Q: We know marijuana can stay in a person’s system for a long time, and are most concerned about preventing employees from coming to work impaired by marijuana. Can we change our Drug and Alcohol policy to prohibit “impairment” at work rather than “any detectable level”?
A: Currently, unlike with alcohol, there is no reliable way for an employer to detect impairment of an employee using marijuana. As marijuana use becomes more widespread, there is a growing demand for reliable and effective ways to test impairment. A recent Oregon Public Broadcasting news article explains that a University of Washington lab is researching the possibility of a breath test for THC and that other organizations are looking into other options such as cheek swabs. Currently, police departments utilize specially trained officers to detect impairment and may have options such as blood tests to measure THC in a persons system, but those options are expensive and time-intensive. Even though the work on new testing methods has started, experts expect it will be years before a reliable and defensible testing method exists. In the meantime, it is safest to stick with your any detectable level standard.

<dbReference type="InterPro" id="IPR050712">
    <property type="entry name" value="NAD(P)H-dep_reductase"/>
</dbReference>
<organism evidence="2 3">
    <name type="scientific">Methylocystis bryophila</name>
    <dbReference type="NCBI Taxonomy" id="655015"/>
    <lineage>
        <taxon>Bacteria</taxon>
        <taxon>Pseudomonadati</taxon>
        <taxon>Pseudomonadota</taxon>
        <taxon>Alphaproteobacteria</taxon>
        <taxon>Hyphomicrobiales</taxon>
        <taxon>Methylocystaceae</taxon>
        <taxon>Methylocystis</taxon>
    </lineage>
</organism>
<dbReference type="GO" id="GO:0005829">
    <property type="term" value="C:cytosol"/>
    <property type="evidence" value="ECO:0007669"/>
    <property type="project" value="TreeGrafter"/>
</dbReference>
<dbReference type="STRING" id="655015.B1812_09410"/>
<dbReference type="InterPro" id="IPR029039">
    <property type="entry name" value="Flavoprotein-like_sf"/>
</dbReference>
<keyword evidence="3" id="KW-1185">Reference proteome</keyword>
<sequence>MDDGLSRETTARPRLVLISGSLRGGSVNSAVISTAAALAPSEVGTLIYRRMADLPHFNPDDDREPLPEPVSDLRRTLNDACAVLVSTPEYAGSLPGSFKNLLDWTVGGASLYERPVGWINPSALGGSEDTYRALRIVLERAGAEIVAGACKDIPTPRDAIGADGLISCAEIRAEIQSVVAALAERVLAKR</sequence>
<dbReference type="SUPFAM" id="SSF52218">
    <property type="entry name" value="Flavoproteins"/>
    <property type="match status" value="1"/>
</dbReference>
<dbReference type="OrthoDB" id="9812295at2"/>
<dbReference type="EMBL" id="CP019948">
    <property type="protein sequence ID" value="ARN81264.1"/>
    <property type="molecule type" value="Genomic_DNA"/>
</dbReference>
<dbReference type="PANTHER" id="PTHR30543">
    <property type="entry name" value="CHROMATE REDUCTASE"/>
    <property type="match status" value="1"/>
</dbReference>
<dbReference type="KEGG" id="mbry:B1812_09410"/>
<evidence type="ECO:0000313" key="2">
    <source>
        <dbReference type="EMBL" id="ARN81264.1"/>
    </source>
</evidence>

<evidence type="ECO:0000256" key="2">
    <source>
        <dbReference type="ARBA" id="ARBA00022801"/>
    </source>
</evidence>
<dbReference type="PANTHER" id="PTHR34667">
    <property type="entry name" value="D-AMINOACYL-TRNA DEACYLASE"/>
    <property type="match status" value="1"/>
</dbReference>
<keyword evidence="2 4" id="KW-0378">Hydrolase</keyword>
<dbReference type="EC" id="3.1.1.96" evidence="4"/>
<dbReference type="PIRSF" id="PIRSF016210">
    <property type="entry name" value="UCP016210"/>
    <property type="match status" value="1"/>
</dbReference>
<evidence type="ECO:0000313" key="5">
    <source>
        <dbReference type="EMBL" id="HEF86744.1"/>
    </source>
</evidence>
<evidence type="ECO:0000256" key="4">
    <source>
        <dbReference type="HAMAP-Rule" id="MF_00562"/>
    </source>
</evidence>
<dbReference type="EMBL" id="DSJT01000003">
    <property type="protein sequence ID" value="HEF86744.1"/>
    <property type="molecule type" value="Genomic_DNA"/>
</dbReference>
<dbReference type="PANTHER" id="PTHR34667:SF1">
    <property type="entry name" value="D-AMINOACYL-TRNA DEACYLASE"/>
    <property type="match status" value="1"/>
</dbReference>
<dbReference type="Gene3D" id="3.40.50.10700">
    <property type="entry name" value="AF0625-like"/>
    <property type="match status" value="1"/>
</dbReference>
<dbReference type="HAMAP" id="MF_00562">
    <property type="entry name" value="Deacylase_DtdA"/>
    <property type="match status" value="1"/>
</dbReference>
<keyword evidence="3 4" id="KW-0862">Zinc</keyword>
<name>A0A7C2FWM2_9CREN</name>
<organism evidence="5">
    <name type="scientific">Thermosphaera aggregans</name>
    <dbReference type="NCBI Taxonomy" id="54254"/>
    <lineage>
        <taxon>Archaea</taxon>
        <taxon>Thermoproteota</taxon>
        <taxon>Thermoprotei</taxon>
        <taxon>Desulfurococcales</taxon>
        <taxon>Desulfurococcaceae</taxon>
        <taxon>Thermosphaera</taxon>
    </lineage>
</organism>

Make sure to download a copy of our Marijuana in the Workplace Legal Guide for more information on federal and state laws in California, Idaho, Montana, Oregon, and Washington. Our employment attorneys provide practical advice on how to handle workplace issues associated with marijuana use , such as knowing what to do if an employee tests positive for marijuana use or understanding when medical marijuana intersects with the federal Family and Medical Leave Act (FMLA) and Americans with Disabilities Act (ADA).
This website presents general information in nontechnical language. This information is not legal advice. Before applying this information to a specific management decision, consult Vigilant or legal counsel.